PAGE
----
Flutist Paula Robison and pianist Jeremy Denk perform at Fairfield University's Quick Center for the Arts
In an artistic collaboration that marries the beautiful intonations of the flute with the many colorations of the piano, musicians Paula Robison and Jeremy Denk perform together at Fairfield University's Regina A. Quick Center for the Arts, Saturday, April 6 at 8 p.m. a pre-concert "Art to Heart" discussion with Dr. Laura Nash, director of the university's classical music department, will take place from 7 p.m. to 7:40 p.m.
The French-inspired program opens with Francis Poulenc's "Sonata for Flute and Piano." The composition reflects Poulenc's two melodic styles: A straightforward and tuneful style based on the ditties of street performers, and a more deeply-felt style, as exhibited in his opera and religious works. Next on the program are three works by composer Claude Debussy: "Syrinx for Solo Flute"; "Two Preludes for Solo Piano"; and "Four Melodies for Flute and Piano." Debussy's work is followed by Benjamin Godard's "Suite de Trois Morceaux for Flute and Piano." Finally, the program concludes with Robison's adaptation of Gabriel Fauré's "Sonata for Flute and Piano in A Major."
Praised for her technical mastery, beautifully varied tone and diverse repertoire, Robison has been called "The First Lady of the Flute." She performs classical recitals in venues around the world, often partnering with Denk, guitarist Eliot Fisk or pianist Timothy Hester. Her annual performances at New York's Metropolitan Museum of Art feature thematic programs of music by Vivaldi, Mozart, Debussy and other composers. Denk has recorded nine CDs; two of them-"Brasileirinho" and "Rio Days, Rio Nights"-reflect her interest in Brazilian music.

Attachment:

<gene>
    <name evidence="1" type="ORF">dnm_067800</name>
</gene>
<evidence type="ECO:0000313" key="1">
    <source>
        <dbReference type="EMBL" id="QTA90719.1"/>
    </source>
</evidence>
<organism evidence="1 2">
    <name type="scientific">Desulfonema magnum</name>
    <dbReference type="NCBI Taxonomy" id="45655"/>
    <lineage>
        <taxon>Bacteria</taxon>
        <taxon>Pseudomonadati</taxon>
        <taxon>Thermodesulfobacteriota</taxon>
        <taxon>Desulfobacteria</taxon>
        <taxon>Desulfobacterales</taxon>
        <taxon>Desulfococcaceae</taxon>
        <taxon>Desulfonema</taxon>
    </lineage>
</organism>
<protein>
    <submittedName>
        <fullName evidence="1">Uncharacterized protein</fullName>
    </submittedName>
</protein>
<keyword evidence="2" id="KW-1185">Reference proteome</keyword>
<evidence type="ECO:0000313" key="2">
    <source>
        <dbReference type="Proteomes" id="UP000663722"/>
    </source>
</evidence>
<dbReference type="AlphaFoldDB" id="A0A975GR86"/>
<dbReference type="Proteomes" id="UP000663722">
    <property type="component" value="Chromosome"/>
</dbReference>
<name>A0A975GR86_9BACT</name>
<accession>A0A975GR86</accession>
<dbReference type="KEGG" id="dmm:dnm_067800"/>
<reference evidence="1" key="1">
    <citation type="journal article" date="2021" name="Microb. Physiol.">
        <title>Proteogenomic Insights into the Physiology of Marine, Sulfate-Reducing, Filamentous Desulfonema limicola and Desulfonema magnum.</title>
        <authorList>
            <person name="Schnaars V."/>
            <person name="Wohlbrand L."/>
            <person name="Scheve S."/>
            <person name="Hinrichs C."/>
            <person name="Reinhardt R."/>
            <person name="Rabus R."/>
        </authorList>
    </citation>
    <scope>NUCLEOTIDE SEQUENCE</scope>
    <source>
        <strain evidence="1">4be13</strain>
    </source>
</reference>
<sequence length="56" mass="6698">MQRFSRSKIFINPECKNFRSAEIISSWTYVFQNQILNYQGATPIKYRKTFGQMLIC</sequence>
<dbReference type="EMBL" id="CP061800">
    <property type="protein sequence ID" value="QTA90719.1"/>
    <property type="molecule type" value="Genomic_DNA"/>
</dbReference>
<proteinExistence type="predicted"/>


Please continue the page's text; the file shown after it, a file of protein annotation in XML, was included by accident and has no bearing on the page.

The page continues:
Currently co-director of Boston's Gardner Chamber Orchestra, Robison helped found the Chamber Music Society of Lincoln Center and served as co-director of chamber music for the Italian and American Spoleto festivals. As a student at The Julliard School, the Tennessee-born flutist was invited by Leonard Bernstein to be a guest soloist with the New York Philharmonic. She was 19.
Denk, a pianist always in search of greater heights, has won numerous awards. He was a 1997 winner of the Young Artists International Auditions and a 1998 recipient of the Avery Fisher Career Grant. His performances include the Schumann Piano Concerto with the Julliard Orchestra at Lincoln Center's Avery Fisher Hall and the Brahms Piano Concerto in D Minor with London's Philharmonic Orchestra at Royal Festival Hall.
The performance is part of the Quick Center's "French Showcase: Evolving Arts," an eight-week festival celebrating the contributions of the French to the worlds of arts and letters. Tickets are $30, $27 and $24. Call the box office at (203) 254-4010 or toll-free at 1-877-ARTS-396 or visit the website, www.quickcenter.com.
Media Contact: Nancy Habetz, (203) 254-4000, ext. 2647, firstname.lastname@example.org
Posted on March 20, 2002
Vol. 34, No. 177